Continuing with Throwback Thursday, from August 5, 2014:
If you have successfully imported a course from Angel into Canvas, you most likely Updated 10/20/2016 (Denise’s birthday!): For any number of reasons you may have a loooooong list of items with no due dates or the wrong due dates. While you are perfectly free to go into each and every assignment, quiz, discussion, etc, and edit the dates one by one, there is a faster way!
View this short video (less than three minutes!) to learn how to save valuable time!
Guest post from Karen Becker, Director Miner Memorial Library
HBO has been added to the list of producers that provide content to Films on Demand! Films on Demand is a video streaming database that provides access to over 25,000 titles (available in full-length or segments). Just a few of the other producers available:
What’s the benefit of accessing videos through Films on Demand?
- FREE, and no copyright/licensing issues to worry about (even outside the classroom).
- Content is easily linked or embedded within Canvas, either individual videos or custom playlists you create.
- Transcripts and closed captioning are available for most videos.
- A “calendar” feature has been added, which allows users to browse content by month and event.
Check out the Films on Demand tutorial LibGuide for more information on how to use this resource in your classes!
Continuing with Throwback Thursday, from June 28, 2016:
Friendly reminder: We have enabled a new feature in Canvas that eliminates the need to add dropped students back to your roster! Dropped students will now remain on your roster labeled as “inactive.”
How will this work?
- If a student is withdrawn or removed from an official course roster PRIOR to the official course start date, they are removed from the Canvas roster.
- If a student is withdrawn or removed from an official course roster (for any reason) AFTER the official course start date, they remain on the Canvas roster as INACTIVE.
What does inactive state mean?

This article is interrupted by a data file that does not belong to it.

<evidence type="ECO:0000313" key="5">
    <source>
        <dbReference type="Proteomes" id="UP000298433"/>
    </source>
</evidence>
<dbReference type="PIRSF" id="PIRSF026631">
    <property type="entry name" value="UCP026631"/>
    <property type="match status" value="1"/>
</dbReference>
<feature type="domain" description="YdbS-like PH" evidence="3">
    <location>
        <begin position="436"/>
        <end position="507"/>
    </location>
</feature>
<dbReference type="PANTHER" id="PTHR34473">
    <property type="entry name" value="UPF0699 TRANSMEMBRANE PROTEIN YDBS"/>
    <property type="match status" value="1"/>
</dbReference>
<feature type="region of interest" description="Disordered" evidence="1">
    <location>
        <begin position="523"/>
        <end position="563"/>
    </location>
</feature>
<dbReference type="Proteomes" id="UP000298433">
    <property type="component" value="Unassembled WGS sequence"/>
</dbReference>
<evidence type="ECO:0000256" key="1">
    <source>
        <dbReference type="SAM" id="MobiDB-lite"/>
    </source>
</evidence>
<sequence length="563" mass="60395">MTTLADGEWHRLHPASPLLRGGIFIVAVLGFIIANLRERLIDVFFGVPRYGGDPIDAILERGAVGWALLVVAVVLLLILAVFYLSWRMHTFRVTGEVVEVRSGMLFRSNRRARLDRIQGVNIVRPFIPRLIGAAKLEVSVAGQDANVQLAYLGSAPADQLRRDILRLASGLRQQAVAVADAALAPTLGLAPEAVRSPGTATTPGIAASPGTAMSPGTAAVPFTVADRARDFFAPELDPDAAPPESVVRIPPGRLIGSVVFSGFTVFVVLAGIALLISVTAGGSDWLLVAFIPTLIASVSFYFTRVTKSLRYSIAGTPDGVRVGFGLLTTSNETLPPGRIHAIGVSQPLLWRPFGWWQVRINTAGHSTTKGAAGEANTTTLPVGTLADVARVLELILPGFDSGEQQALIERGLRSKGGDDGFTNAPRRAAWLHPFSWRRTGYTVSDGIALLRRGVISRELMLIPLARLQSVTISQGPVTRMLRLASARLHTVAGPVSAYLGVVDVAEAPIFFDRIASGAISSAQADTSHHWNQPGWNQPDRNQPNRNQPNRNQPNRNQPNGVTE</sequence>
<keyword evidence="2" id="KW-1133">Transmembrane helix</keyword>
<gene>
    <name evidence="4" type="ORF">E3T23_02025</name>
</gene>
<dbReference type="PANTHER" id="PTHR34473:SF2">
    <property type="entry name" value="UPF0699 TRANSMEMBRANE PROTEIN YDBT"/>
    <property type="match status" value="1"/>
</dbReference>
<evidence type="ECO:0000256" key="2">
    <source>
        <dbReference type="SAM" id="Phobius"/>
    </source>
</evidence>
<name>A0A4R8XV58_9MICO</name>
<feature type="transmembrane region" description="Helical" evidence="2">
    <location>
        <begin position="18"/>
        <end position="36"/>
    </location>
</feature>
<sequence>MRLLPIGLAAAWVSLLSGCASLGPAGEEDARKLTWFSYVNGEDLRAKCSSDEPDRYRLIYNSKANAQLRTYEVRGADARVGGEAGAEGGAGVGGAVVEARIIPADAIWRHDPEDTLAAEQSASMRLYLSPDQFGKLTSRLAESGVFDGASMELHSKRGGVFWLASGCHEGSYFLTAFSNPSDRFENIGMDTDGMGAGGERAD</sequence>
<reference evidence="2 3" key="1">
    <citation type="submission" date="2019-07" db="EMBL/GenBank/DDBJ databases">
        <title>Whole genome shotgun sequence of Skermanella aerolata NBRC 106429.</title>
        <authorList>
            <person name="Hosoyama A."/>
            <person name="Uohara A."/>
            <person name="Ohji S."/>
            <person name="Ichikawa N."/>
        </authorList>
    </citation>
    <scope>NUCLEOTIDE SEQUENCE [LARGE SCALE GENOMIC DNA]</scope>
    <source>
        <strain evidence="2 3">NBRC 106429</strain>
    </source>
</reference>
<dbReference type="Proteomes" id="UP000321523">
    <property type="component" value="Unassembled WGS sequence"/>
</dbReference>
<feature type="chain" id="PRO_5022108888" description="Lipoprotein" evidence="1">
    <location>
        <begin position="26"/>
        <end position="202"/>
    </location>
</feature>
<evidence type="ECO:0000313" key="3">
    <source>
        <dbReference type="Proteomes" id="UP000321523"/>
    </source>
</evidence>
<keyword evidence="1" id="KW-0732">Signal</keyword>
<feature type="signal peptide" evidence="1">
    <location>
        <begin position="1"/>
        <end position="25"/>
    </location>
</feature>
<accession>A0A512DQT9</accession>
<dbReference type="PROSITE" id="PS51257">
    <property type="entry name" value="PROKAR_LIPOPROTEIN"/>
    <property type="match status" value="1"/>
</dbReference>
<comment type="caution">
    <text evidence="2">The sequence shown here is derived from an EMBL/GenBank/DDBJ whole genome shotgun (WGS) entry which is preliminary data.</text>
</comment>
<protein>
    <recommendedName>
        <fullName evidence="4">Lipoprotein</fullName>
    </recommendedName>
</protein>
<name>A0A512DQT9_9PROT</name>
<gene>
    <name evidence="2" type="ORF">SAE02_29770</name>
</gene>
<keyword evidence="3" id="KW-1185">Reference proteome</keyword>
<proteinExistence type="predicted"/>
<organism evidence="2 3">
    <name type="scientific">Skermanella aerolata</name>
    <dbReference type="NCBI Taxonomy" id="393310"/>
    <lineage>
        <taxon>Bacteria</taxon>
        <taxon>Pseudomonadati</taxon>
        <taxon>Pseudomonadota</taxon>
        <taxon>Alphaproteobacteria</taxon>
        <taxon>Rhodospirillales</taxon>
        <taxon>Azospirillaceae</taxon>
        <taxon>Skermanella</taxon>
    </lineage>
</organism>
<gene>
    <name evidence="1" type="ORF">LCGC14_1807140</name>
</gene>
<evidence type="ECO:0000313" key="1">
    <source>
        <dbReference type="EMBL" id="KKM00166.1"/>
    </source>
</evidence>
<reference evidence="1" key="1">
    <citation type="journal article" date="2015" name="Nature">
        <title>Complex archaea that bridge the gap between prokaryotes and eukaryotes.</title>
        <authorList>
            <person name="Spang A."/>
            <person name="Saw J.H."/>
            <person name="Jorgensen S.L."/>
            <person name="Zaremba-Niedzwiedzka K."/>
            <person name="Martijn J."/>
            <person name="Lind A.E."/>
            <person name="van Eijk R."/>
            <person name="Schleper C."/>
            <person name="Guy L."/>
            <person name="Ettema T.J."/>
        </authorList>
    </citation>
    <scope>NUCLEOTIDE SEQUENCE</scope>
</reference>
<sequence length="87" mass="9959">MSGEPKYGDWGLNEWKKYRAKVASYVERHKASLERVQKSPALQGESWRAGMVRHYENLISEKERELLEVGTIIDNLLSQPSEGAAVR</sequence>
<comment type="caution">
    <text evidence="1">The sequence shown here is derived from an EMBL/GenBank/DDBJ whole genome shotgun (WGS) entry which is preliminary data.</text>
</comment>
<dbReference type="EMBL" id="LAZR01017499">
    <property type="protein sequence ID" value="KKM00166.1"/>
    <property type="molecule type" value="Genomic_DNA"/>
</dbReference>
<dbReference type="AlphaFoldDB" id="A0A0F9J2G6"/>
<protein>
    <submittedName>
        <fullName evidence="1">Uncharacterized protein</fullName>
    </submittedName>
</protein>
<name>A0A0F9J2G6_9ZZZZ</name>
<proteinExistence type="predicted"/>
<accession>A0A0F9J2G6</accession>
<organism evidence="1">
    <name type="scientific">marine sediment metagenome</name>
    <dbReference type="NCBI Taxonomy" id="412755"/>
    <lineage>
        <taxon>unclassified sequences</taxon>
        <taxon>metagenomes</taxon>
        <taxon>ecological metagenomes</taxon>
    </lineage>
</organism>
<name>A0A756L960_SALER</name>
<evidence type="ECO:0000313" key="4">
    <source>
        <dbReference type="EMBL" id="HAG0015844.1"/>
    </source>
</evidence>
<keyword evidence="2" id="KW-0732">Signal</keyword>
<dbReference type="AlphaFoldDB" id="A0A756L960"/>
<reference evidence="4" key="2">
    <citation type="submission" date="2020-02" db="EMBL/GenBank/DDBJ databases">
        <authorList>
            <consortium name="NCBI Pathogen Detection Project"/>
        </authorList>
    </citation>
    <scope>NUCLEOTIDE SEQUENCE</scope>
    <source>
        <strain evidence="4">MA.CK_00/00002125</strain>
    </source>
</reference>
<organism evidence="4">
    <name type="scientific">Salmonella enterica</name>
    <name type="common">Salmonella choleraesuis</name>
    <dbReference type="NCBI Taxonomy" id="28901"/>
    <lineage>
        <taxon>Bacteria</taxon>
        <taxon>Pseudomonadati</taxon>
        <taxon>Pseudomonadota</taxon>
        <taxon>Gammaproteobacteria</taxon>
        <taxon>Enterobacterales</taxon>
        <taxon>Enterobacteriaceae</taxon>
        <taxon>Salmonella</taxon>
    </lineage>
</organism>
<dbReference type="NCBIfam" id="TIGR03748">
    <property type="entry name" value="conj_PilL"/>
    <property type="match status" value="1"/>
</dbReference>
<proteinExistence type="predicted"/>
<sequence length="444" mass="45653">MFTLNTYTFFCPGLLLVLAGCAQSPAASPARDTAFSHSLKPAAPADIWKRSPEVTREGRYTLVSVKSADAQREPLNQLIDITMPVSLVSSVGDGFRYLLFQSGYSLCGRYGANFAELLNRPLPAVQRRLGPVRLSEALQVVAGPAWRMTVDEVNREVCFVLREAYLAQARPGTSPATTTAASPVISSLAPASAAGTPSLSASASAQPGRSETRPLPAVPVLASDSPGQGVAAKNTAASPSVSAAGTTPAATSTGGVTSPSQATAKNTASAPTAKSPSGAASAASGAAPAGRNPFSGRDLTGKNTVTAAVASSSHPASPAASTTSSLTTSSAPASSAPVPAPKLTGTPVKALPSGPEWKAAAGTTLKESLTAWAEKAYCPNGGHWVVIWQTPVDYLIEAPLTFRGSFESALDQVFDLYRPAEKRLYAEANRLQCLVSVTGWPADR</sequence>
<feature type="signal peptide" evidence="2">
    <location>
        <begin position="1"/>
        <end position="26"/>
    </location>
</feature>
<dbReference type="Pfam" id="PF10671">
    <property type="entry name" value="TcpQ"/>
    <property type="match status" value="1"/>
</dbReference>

- remain on the course roster (People tab) so that instructors can view prior activity in the course.
- cannot participate in the course
- cannot be assigned to groups
- are included in roll call attendance reports
- can appear in the Gradebook along with all grades – Click the Settings drop-down menu, then select the Show Inactive Enrollments link
- do not continue to display in dropout detective
Retrieve Canvas Grades for Inactive Students (PDF)
Continuing with Throwback Thursday, from September 16, 2016:
We’ve all been there – you click yes in response to “Are you sure…” two, three, four times, then realize you made a mistake and deleted something that you really need! Have no fear, there is a way to retrieve almost anything you have removed. Follow these quick steps to restore your Canvas activity – and your peace of mind!
Continuing with Throwback Thursday, from October 27, 2014:
One challenge that online instructors face is making personal connections with their students; building relationships online is a much different process than in person. Recent research suggests that instructors’ use of audio feedback, in the form of whole class announcements or individual evaluations, helps to mitigate the disconnected feelings that students experience in their online courses.
Specific benefits of using audio feedback found were:
- Increased positive perception of instructors – students who received audio feedback rated instructors significantly higher on their course evaluations on the dimension of instructor concern for student success
- More time efficient for instructors – on average, audio feedback took 3.81 minutes per student, versus 13.42 minutes for written feedback